Development of the northeast portion of the city of Buffalo, which includes the neighborhood bounded by Main Street, LaSalle, and Highgate, was slow to take hold in the 19th century. The area was rural, the county's almshouse was situated nearby at Main and Bailey, the streetcars did not run out that far. Then the county closed its almshouse in 1909 and deeded the land to the University at Buffalo, which opened its College of Arts and Sciences in 1913. Just as the first new buildings were opening in 1922, the development of this neighborhood began in earnest. A Canadian developer, J. Walter Gage Realty, with offices in the Ellicott Square building, was responsible for the residential construction of these streets. One Morning Express advertisement described the homes thus: "New bungalows, $3,000 - 4,200. SMALL down payment, balance like rent; sleeping porches, 8 rooms and bath; hardwood trim and floors; electric range; lot with driveway space." The area was originally called "Summit Park" after its position at the highest elevation in the city, and Minnesota Avenue was originally called Summit Avenue.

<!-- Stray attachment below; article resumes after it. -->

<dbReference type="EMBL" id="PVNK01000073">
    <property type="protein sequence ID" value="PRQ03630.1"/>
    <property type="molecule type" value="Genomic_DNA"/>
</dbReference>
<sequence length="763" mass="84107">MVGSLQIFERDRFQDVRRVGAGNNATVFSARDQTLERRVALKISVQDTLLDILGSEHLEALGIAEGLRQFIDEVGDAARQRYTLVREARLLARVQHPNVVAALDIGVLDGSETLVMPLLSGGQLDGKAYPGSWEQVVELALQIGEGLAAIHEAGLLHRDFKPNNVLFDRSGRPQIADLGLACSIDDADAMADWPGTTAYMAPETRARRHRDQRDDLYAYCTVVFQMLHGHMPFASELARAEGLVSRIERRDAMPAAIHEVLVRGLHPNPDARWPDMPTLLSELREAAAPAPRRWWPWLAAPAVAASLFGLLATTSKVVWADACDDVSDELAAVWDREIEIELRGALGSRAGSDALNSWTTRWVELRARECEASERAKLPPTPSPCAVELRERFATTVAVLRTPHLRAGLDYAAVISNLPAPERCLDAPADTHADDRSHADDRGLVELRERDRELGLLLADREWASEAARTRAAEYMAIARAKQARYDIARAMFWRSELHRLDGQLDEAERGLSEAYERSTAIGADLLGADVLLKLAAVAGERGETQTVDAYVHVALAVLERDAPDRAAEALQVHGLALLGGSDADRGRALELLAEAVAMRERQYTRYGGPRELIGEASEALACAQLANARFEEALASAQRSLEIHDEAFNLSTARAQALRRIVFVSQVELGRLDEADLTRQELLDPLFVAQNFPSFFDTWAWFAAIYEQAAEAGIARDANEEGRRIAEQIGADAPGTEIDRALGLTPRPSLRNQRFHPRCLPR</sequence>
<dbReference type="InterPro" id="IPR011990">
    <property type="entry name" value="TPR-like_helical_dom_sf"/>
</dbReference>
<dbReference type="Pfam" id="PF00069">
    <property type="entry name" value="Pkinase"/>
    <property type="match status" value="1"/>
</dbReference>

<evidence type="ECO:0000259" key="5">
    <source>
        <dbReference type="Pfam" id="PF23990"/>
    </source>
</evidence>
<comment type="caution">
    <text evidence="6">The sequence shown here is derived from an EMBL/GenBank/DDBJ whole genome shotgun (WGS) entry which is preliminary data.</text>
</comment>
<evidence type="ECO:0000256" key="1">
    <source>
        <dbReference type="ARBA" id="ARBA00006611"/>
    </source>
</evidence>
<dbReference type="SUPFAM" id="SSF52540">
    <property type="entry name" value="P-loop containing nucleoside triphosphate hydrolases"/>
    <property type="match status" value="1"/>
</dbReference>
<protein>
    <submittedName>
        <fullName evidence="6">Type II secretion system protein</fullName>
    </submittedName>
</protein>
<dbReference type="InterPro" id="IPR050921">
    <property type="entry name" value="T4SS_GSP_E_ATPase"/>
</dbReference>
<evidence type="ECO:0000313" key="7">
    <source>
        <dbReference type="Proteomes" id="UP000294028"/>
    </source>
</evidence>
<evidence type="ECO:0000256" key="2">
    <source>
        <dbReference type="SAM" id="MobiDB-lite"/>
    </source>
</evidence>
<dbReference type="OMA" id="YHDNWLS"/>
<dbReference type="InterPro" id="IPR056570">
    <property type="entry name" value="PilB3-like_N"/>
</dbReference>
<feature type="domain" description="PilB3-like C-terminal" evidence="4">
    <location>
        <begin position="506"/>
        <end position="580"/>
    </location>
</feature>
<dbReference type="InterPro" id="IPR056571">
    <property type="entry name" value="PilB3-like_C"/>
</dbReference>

Between Highgate and Lisbon Streets a site was selected by the Episcopal Diocese for a new church to be called St. Andrews. The basement was constructed as seen here and the congregation moved into it in 1921. Lacking funds to complete the construction, the congregation worshipped there for nearly six years. Their new building was completed in 1929.
In 2009, the neighborhoods around the University at Buffalo are referred to as University Heights.